The Article III Project has compiled an opposition report on Ketanji Brown Jackson’s views on how the criminal-justice system handles pedophiles and child pornography. There has been a lot of mock horror on the left about this line of criticism. Not all of the punches land. Some of A3P’s citations are to things only tenuously connected to Jackson. Moreover, Andy McCarthy argues, in criticizing Josh Hawley for raising this line of attack, that there are some aspects of our current sentencing regime that should be questioned.
All of that being said, the A3P does raise one item of Judge Jackson’s written views that is genuinely controversial. Her Harvard Law Review note in 1996 chose to focus on statutes that impose registration and community-notification requirements for sex offenders. Jackson argued for “deeming the laws ‘punitive’ to the extent that they operate to deprive sex criminals of a legal right” — rather than treating those laws as protective of communities — and argued, “if . . . a community notification statute deprives the [sex] offender of his right to mobility or bodily integrity and if it makes him the ‘target of widespread community rejection, antipathy, and scorn’ in a manner that is more retributive than rehabilitative, then it should be considered ‘punishment’” and therefore apt to be found unconstitutional under the analytical frameworks of “the Eighth Amendment, Ex Post Facto Clause, Double Jeopardy Clause, and Bill of Attainder Clause.” Jackson complained that “state legislators these days have little tolerance for sex convicts.”
As A3P notes, this is not just an argument for better due process before conviction, or for the application of separation of powers or federalism in enacting such rules. It is a different question from the argument that sentences are disproportionate for certain classes of offenders. And it has been rejected by the courts. Judge Patti Saris, for whom Jackson clerked, rejected that very argument in 1996, writing that “virtually every court that has considered the issue of whether registration is punishment for purposes of the Ex Post Facto Clause has held that it is not.” In Smith v. Doe (2003), the Supreme Court rejected it as well, ruling 6–3 that Alaska’s sex-offender-registry statute serves “a legitimate nonpunitive purpose of ‘public safety, which is advanced by alerting the public to the risk of sex offenders in their community.” Justices Stephen Breyer and Ruth Bader Ginsburg were two of the dissenters in Smith, but a decade later, Ginsburg joined Breyer’s opinion in United States v. Kebodeaux (2013), which upheld federal power to pass such laws on the grounds that “Congress could reasonably conclude that registration requirements applied to federal sex offenders after their release can help protect the public from those federal sex offenders and alleviate public safety concerns.”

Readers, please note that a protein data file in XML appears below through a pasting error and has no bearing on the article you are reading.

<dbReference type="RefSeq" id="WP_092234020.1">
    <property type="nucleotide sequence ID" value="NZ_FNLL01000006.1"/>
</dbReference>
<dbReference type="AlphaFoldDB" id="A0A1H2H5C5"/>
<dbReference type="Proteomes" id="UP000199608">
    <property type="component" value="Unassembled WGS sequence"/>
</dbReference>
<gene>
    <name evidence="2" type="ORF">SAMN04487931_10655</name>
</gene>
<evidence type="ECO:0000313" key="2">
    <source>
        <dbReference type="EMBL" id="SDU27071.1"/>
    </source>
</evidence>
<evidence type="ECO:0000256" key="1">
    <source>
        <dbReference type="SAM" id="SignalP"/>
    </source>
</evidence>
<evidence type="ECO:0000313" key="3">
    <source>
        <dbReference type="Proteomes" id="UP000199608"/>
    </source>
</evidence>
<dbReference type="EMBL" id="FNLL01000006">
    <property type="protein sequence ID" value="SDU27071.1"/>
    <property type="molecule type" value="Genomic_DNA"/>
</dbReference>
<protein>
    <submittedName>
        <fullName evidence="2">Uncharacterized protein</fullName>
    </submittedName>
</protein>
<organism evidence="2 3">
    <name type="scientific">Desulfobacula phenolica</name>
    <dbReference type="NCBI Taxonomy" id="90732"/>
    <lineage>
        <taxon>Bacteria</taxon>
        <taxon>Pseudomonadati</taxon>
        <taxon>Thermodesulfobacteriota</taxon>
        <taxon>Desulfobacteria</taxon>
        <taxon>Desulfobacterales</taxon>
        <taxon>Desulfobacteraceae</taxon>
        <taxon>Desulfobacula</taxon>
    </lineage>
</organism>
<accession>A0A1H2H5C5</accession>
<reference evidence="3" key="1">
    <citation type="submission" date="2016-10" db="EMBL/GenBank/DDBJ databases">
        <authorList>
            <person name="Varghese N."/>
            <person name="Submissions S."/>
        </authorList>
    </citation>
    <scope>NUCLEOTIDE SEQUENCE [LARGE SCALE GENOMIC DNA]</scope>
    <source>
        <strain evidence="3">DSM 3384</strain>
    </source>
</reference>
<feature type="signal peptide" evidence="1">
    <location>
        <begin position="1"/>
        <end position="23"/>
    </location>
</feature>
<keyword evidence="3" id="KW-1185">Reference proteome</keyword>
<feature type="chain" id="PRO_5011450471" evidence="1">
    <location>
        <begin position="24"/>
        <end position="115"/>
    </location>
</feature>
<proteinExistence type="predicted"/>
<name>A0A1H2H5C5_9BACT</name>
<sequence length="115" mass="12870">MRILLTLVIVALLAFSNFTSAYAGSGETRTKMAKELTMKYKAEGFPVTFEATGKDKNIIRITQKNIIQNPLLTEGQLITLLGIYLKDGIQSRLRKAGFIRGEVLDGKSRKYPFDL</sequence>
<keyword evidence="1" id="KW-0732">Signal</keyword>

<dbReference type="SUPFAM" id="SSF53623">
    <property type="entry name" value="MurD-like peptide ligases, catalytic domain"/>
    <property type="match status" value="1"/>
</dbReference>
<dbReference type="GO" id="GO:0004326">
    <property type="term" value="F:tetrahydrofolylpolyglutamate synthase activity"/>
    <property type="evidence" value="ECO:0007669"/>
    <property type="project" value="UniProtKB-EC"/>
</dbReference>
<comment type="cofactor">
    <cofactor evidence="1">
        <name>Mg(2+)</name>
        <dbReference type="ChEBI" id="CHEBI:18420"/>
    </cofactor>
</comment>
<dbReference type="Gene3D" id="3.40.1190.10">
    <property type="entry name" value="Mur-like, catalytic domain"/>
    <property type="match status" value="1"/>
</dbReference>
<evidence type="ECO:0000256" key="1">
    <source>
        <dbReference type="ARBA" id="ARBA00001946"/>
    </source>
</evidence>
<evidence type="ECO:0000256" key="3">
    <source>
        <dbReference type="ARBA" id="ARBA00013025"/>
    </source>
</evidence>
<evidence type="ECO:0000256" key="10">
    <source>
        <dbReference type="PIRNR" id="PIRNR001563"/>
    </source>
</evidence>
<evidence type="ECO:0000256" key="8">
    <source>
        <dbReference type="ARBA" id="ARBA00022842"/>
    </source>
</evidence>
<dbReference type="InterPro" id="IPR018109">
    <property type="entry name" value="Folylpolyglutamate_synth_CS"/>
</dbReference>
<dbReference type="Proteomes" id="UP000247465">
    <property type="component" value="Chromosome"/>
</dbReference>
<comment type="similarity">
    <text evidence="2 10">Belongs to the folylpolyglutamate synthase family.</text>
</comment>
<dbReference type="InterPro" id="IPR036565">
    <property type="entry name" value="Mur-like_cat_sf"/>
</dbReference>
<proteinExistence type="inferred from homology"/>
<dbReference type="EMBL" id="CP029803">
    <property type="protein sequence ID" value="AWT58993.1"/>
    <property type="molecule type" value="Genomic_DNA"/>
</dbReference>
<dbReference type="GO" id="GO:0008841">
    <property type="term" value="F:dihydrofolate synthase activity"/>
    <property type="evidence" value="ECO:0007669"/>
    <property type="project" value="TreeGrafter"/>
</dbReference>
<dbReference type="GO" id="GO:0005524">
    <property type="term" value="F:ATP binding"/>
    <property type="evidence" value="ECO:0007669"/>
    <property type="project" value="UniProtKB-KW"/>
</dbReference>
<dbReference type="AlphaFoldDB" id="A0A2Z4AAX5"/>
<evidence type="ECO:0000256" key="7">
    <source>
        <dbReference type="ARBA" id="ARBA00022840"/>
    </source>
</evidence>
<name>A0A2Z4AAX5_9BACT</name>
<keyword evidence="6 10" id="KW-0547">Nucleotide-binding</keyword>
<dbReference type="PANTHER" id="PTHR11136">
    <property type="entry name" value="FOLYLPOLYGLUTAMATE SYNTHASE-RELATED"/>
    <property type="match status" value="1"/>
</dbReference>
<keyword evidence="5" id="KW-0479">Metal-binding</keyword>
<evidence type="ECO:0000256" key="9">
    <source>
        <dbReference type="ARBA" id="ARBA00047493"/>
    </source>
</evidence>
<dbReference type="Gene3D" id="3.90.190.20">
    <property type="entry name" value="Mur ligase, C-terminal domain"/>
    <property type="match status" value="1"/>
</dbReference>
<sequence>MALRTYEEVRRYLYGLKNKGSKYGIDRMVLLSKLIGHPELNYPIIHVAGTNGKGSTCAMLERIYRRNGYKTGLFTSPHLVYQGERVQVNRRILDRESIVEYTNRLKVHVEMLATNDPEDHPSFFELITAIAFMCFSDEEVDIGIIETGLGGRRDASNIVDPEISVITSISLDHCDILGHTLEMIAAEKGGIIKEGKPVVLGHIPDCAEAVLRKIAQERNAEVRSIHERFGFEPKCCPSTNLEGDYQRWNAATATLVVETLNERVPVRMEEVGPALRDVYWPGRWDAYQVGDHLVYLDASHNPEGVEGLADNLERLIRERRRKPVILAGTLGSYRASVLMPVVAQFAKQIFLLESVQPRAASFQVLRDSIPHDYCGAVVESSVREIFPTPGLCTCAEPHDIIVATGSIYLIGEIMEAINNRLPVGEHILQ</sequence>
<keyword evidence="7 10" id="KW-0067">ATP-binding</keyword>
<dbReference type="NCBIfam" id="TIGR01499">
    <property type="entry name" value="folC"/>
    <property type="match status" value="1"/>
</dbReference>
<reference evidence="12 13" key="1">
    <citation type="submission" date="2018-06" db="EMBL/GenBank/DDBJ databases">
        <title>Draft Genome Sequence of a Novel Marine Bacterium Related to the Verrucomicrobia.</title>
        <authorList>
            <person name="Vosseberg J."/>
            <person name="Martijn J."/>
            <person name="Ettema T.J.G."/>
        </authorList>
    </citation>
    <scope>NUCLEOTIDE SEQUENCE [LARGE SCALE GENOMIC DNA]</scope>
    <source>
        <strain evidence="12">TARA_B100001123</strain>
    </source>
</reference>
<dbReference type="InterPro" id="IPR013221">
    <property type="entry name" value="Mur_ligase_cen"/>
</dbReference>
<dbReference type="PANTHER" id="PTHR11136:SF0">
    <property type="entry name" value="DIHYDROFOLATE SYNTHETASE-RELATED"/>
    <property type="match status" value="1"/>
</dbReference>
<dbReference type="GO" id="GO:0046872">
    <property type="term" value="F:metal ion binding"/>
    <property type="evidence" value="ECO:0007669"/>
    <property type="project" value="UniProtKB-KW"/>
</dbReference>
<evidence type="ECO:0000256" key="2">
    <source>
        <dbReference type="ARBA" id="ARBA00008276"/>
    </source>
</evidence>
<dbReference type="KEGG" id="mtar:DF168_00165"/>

In short: Jackson took a particular interest in arguing that sex-offender-registry statutes were unconstitutional. Her view was roundly rejected by the courts. It may well be that she no longer believes in the position she took in 1996, but it is completely fair to ask her about it and criticize her for giving too little weight to the public interest in protecting children from sexual predators.
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